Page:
I’d say we’ve also loosened up a bit, too. We have a diverse set of viewpoints, we like to include different voices, we try not to preach or tell parents what to do. That’s always been true of Today’s Parent. We like to give people the range of options, which today includes alternative and complementary medicine, whereas five or ten years ago that wouldn’t have been as big a part of what we do. Now readers are looking for ways to keep their kids healthy, and to many of them that’s part of the package they want to hear about.

The core of Today’s Parent has always remained true to its origins in 1984, which was very developmentally-oriented. We try to understand kids’ behaviour from a developmental point of view, and share that with our readers so that when your kid’s throwing a tantrum you know that it’s not just to annoy you, it’s because he’s two and the following stuff is going on in a two-year old’s brain. Really trying to help parents understand and come up with solutions to the problems they’re facing.

TM: I’m very interested in the current “Magazines: The Power of Print” campaign.With the dawn of the Internet, obviously there were some concerns about that medium taking away from print magazines. What impact do you think it has had on Today’s Parent?

CC: It has become a bigger and bigger part of what we do, and we’ll continue to move in that direction. It has presented challenges in terms of keeping up and keeping ahead of readers’ needs and meeting them where they are. I think that it has certainly increased the competition; a lot of our competition is online now, and there are some web-only parenting properties that are very popular and simply didn’t exist back when Today’s Parent started. It’s an interesting ride.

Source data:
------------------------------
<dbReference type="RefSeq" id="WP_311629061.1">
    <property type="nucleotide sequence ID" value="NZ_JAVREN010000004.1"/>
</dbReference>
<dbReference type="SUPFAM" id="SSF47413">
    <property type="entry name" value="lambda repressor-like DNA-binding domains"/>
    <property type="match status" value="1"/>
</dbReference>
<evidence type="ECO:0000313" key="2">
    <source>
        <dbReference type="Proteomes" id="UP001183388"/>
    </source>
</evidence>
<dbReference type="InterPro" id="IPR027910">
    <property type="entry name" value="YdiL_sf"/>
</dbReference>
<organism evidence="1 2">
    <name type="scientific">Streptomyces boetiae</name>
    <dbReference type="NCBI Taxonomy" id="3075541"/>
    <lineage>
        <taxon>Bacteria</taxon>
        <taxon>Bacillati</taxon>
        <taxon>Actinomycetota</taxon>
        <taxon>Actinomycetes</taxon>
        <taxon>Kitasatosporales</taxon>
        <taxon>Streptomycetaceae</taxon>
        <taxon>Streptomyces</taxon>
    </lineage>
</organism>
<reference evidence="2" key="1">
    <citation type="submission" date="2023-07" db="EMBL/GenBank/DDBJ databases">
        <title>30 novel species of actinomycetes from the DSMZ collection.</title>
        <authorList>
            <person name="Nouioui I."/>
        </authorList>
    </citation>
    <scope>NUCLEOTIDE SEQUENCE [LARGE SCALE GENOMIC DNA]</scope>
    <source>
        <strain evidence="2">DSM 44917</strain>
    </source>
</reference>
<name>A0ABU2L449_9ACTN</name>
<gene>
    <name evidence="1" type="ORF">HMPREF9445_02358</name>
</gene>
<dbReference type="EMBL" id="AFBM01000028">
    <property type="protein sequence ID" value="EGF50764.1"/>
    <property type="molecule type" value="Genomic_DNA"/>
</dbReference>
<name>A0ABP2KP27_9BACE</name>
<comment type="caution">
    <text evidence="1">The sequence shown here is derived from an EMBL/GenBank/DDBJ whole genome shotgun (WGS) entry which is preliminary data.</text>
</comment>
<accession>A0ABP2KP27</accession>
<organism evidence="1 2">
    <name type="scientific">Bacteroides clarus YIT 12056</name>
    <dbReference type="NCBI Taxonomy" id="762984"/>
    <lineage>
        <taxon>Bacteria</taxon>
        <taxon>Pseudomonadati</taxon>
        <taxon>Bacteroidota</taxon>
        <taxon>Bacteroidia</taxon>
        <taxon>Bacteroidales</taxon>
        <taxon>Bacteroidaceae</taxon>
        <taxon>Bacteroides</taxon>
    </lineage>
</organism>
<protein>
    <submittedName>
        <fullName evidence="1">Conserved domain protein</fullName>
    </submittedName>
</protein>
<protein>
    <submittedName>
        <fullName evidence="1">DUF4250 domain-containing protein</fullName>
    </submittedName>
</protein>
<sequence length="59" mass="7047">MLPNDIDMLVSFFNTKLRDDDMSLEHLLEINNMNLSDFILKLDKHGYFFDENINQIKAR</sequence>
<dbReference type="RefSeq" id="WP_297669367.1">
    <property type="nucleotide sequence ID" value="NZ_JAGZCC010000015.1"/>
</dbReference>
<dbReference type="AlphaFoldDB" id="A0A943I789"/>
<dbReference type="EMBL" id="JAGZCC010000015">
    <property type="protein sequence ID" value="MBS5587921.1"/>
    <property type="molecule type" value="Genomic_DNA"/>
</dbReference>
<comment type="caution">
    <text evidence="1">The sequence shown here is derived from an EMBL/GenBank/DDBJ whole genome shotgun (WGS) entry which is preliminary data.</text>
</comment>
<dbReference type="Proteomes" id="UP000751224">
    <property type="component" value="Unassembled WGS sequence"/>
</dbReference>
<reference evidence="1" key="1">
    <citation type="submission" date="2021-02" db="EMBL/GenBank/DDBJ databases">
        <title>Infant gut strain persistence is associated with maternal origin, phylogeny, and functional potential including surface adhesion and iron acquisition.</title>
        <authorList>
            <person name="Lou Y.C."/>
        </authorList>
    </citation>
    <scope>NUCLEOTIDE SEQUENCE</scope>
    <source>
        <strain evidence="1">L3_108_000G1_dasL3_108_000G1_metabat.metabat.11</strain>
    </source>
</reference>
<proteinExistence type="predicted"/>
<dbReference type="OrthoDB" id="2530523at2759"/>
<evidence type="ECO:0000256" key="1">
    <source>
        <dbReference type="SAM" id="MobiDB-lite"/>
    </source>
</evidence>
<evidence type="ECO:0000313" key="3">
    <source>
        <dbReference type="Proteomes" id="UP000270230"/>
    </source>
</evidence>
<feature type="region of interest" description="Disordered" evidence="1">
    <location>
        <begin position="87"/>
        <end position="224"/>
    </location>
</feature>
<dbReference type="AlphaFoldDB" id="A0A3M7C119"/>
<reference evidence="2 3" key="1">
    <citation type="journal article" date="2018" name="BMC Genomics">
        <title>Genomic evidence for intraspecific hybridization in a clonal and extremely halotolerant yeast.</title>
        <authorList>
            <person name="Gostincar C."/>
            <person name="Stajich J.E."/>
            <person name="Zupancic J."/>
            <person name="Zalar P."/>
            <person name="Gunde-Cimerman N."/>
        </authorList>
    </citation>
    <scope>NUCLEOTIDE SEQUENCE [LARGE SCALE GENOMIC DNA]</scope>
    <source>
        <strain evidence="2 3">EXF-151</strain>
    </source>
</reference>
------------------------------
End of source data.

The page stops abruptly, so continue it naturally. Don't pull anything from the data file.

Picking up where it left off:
Funnily enough, I got a letter from a reader last week who was complaining about our web links that we publish in the magazine. With a lot of stories we’ll include a link in case readers want more information, or to refer them to other web resources, and this reader was complaining that she didn’t have a computer and she wasn’t going to get one in the near future, so could we please stop doing that. {Grandma? Was that you? I swear I had the exact same conversation with her a couple of weeks ago, but I’m betting the magazine she was referring to was a little less…youthful…than Today’s Parent.} I had to tell her that the reality for most of our readers is that the large majority of them are online, and using online resources a lot, and they expect us to be there with them, so that’s what we have to deliver. Unfortunately for her, that means she just doesn’t have access to some of our resources.